History of Komi
From John Fairbairn: A lot of misinformation is being bandied about on the history of komi. I'm not going to write it up here but a few dates culled from the GoGoD database of 17,000 games will, I hope, allow readers to infer some of the errors. The table below shows the various possible Japanese/Korean komis and the first date of their use in the database, plus a few comments.
2: 1935 2.5: 1935 3: 1852; first used in a tournament in 1907; first used in the Oteai in 1931 3.5: 1929 (in the Oteai) 4: 1931 4.5: 1934 5: 1890; 1932 in tournament play. There was a tournament then called the Hochi Shinbun Win & Continue Komi Tournament 5.5: 1955 (the Oza) 6: 1978 (Taiwanese Mingren); also 1998 in the Korean Promotion Tournament 6.5: 1984 in Japan (Amateur Strongest Players); 1997 in Korea (Tong Yang)
I would expect even these dates to be modified with a bit of research, A fuller treatment would cover not just Ing komis, Chinese (now 3.75 throughout), komi and reverse komis, but the use of komi combined with the old B-W-B kind of handicaps. There are also a few examples of 0.5 komi. I have never seen 1 or 1.5
- Are you sure that the Tong Yang Securities Cup used 6.5 komi in 1997? The games given on Jan van der Steen's site are all marked as 5.5 komi - with one exception, which I assumed was a mistake, because it seems unlikely that the komi varied throughout the tournament. (By the way, you're just the person who might be able to identify the mystery Korean player mentioned on the Tong Yang Securities Cup page.)
- The Go Player's Almanac states that the 1937 tournament to decide Shusai's last opponent was the first to adopt a komi. It also states that there has only ever been one Oteai game that used komi, and that was in 1958. Is The Go Player's Almanac always this unreliable?
- Is the "Amateur Strongest Players" tournament different from the "Strongest Amateur Player" tournament? According to this page, the 8th Strongest Amateur Player took place in 1999, so presumably they are not the same event.
- I've made a couple of changes in accordance with your comments. (You can, of course, edit the text yourself. I deliberately didn't sign it so as not to deter people from making improvements.)
JF: I have now dug out my notes and can modify my statements above slightly. I too have queried there the 6.5 entry for the Tong Yang but have now bestirred myself to check it. It should definitely by 5.5. I also have a query against the 7th TV Asia Cup Final, given as 6.5, but it was in Japan that year, which makes it unlikely. However, the available sources for that event do not mention the komi. For the Amateur Strongest Game, I can neither confirm nor deny. It matters because the result of the game was W+0.5. But the game record gives only 148 moves and I have no other games from that event to compare with.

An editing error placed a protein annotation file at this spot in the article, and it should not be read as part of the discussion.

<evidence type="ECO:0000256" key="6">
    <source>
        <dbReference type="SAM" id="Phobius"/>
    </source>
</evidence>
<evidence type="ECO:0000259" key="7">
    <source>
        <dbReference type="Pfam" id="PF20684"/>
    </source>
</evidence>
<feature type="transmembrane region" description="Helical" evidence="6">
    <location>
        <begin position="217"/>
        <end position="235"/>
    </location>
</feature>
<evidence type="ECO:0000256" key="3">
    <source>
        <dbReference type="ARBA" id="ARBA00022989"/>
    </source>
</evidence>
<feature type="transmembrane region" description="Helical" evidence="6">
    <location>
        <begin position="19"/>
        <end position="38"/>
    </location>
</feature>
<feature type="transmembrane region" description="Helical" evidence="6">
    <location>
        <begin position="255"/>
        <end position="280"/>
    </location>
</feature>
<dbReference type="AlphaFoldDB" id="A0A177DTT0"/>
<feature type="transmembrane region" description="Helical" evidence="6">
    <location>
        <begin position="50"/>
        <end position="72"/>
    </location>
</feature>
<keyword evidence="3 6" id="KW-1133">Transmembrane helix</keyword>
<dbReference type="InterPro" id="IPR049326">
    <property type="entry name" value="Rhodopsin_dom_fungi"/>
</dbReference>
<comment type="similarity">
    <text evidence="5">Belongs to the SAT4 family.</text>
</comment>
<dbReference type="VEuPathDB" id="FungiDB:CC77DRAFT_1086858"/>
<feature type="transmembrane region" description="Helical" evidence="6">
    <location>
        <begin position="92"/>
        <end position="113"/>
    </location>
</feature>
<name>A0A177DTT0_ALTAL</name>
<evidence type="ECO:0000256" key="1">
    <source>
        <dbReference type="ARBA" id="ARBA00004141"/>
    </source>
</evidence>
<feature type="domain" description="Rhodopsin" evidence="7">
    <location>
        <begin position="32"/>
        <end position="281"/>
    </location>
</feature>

The reference to the Oteai games refers to the final playoffs where komi was used (the "Oteai Select" games).
Of course the Almanac has mistakes but that's only to be expected where a mass of figures and foreign names exist and it's unfair to call it unreliable. I haven't checked the statement quoted. If it's quoted correctly it's wrong. If it says this was the first use of komi in a true even-game tournament where the old B-W-B style handicaps did not apply, it's correct.
The Amateur event was the Hochi Ama Igo Saikyo, which became the Nihon Ama Igo Saikyo (in 1992 I think) and the term numbering was change to reflect that.
The missing Tong Yang runner-up was Chang Su-yeong.
jwaytogo: It is my understanding that the 8 in the graph is a result of the incorporation of Ing's Rules. However, since black wins ties under Ing's rules, it is important to note that it is effectively 7.5.
anon: AGA decided to change from 5.5 to 7.5 komi in August 2004, effective 2005. See the rationale at http://www.usgo.org/org/komi.asp, and the decision in point 9 of http://www.usgo.org/resources/downloads/2004-minutes.pdf
Very rare values of komi have been ignored. Data mined from GoGod.
anonymous: Takagawa's book "How to play Go" (pub 1956) states that komi is 4.5. This is a short and introductory book, so he didn't say much about the history or mention alternatives. It's a bit strange that he wrote this when komi according to the above history was already 5 or 5.5.
Herman: The above are the first dates a certain komi was recorded being used, which certainly doesn't mean that all games from that point forward used it. Since the first recorded use of 5.5 komi was in 1955, it is not surprising that a book from 1956 gives komi as 4.5 when that has been the standard for a long time.
Malcolm: It would be great to know what komi was the standard one at a given time. For instance, a game between Japanese pros in 1978 would have had what komi?
JohnF: I wrote the initial piece when the GoGoD database had 17,000 games. It now has well over 117,000. I have also done much other research in the meantime. That means the data above should be treated with the utmost caution, as it is very incomplete. I have produced a more up-to-date, but still incomplete, version in the GoGoD Encyclopaedia. This is no longer maintained but is available as a bundle with the GoGoD database. But the main point to note is that we now know that komi goes back to at least 1759 in Japan, when 5 points was used. There is also a game from the Horeki era (1751-64) which may be earlier, and that used 3 points. In addition, there have been various peculiar situations involving komi, such as events using more than one komi in the same term, or players using the wrong komi.
 1976, New Mexico Go Association